It is known from the clinical literature that spironolactone has feminizing action. There have been many reports addressing the mechanism of this action. Menard et al. (22) demonstrated, in several species, that spironolactone treatment decreases the microsomal cytochrome P450 content of the testes and reduces the activity of 17-hydroxylase, an enzyme necessary for testosterone synthesis. In women treated with spironolactone to reduce hirsutism, this drug has been shown to increase testosterone clearance (23) and decrease genital skin fibroblast steroid 5α reductase (24). Loriaux et al. (36) showed, using an in vitro assay, that spironolactone inhibits the binding of dihydrotestosterone to the AR. Chopra et al. (37) reported that in general such feminization is a result of an alteration of testosterone-estrogen balance.
Our results present further observations on the action of spironolactone. Administration of this drug resulted in a significant decrease in plasma of testosterone levels and hepatic AR and the complete loss of activity of the androgen responsive hepatic protein MEB. As we have reported previously (4,12,27), MEB is a cytosolic protein that has a moderate affinity for estradiol, high binding capacity, and specificity for steroidal estrogen. Its function in the cytosol of male rats is unknown, but may be that of an intracellular estrogen scavenger (4,27). The complete disappearance of MEB in rats treated with spironolactone is significant because, first, its loss represents interruption of hepatic androgen response, and second, its absence might lead to an increased intracellular estrogen concentration.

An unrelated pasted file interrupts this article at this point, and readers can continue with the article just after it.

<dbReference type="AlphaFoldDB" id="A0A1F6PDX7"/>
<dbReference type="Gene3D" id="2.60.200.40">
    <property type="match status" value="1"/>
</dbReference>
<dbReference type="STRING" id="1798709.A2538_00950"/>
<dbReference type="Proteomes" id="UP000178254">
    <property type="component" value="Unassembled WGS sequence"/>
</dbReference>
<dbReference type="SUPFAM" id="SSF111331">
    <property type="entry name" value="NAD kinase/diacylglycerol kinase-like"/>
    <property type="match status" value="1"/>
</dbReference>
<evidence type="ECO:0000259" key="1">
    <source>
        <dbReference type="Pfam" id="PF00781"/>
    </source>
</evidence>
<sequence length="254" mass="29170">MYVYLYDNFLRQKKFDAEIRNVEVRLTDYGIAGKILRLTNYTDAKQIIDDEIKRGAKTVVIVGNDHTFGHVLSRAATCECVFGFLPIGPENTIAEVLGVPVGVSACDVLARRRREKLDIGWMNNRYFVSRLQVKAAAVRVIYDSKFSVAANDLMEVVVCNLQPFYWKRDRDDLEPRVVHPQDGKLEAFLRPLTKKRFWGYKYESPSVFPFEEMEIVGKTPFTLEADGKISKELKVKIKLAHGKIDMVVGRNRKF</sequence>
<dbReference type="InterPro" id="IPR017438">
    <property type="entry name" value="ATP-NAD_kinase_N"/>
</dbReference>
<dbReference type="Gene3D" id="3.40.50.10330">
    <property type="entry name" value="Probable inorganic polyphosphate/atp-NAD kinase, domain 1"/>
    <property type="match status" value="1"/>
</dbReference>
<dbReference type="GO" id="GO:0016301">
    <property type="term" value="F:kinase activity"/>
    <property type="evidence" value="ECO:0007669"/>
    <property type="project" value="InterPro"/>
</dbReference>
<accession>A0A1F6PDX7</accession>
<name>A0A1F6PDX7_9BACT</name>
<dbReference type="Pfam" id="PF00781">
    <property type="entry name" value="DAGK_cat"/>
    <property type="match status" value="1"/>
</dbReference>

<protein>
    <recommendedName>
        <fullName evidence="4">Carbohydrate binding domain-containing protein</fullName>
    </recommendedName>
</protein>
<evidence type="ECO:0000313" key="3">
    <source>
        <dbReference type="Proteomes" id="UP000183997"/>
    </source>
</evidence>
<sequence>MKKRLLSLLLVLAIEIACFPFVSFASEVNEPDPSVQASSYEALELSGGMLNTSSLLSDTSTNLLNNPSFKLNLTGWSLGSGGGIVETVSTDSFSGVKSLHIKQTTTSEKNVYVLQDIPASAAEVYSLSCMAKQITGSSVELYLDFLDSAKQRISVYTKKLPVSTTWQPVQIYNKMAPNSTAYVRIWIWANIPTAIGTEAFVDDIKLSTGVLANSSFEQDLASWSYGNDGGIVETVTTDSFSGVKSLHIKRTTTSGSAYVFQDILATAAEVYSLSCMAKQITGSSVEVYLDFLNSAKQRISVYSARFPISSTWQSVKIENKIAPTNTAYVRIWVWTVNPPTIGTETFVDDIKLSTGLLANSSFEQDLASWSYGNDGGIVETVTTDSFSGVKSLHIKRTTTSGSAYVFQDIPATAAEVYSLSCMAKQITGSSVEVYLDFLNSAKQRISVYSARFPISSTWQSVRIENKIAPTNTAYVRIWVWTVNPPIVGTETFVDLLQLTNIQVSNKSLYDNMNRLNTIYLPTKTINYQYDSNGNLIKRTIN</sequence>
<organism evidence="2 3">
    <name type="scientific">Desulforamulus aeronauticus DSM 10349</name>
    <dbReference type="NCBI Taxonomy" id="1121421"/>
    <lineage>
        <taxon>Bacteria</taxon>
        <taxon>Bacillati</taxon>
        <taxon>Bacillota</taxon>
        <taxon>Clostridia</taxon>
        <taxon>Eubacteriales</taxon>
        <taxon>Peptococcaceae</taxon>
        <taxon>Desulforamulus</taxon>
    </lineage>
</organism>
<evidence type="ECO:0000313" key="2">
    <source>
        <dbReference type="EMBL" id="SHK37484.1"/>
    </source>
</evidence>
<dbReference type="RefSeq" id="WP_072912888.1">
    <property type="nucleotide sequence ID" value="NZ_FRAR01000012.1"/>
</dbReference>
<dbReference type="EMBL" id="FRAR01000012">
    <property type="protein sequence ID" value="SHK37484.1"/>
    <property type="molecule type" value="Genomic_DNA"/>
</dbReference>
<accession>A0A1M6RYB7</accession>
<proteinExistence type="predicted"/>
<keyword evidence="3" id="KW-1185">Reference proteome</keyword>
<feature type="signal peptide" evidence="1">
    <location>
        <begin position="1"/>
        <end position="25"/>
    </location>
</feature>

The loss of MEB only in the spironolactone-treated animals is interesting, as both drug groups demonstrated reduced nuclear AR levels. However, only the spironolactone group demonstrated reduced serum testosterone. It is possible that the nuclear AR has either a higher affinity in vivo for spironolactone than for testosterone, or the spironolactone is available at much higher concentrations than testosterone to interact with the nuclear AR. Because we did not measure serum levels of either drug, it is not possible to differentiate between these possibilities. It is clear, however, that the presence of spironolactone inhibits the expression of MEB; this reduced expression is likely to result from an unproductive interaction of the drug with AR.
In spite of the loss of MEB activity, our results display no action of spironolactone either on plasma estradiol or estriol content, or on the total ER activity in liver. It is possible that our treatment period was too short to produce a feminization of (i.e., an increase in) these activities. It is more likely, however, that in liver disease patients, feminization occurs because spironolactone treatment interferes in maintaining the androgenic influence necessary to sustain a masculine pattern of liver function. Such interference, coupled with an already compromised ability to excrete estrogens, may permit full feminization of liver and other peripheral tissues, such as the breast. However, our experimental animals display no liver disease; thus, treatment of normal male animals with spironolactone may not result in the pronounced feminization that has been noted in some patients with liver disease.